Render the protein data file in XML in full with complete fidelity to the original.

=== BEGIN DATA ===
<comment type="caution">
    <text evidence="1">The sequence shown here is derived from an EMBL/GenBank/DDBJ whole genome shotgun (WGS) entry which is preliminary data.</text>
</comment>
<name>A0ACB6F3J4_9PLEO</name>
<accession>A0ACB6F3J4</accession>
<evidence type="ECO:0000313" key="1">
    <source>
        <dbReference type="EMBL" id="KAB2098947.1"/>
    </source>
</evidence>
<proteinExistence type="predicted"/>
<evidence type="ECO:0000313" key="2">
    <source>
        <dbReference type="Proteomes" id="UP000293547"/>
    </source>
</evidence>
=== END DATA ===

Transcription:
<comment type="caution">
    <text evidence="1">The sequence shown here is derived from an EMBL/GenBank/DDBJ whole genome shotgun (WGS) entry which is preliminary data.</text>
</comment>
<name>A0ACB6F3J4_9PLEO</name>
<accession>A0ACB6F3J4</accession>
<evidence type="ECO:0000313" key="1">
    <source>
        <dbReference type="EMBL" id="KAB2098947.1"/>
    </source>
</evidence>
<proteinExistence type="predicted"/>
<evidence type="ECO:0000313" key="2">
    <source>
        <dbReference type="Proteomes" id="UP000293547"/>
    </source>
</evidence>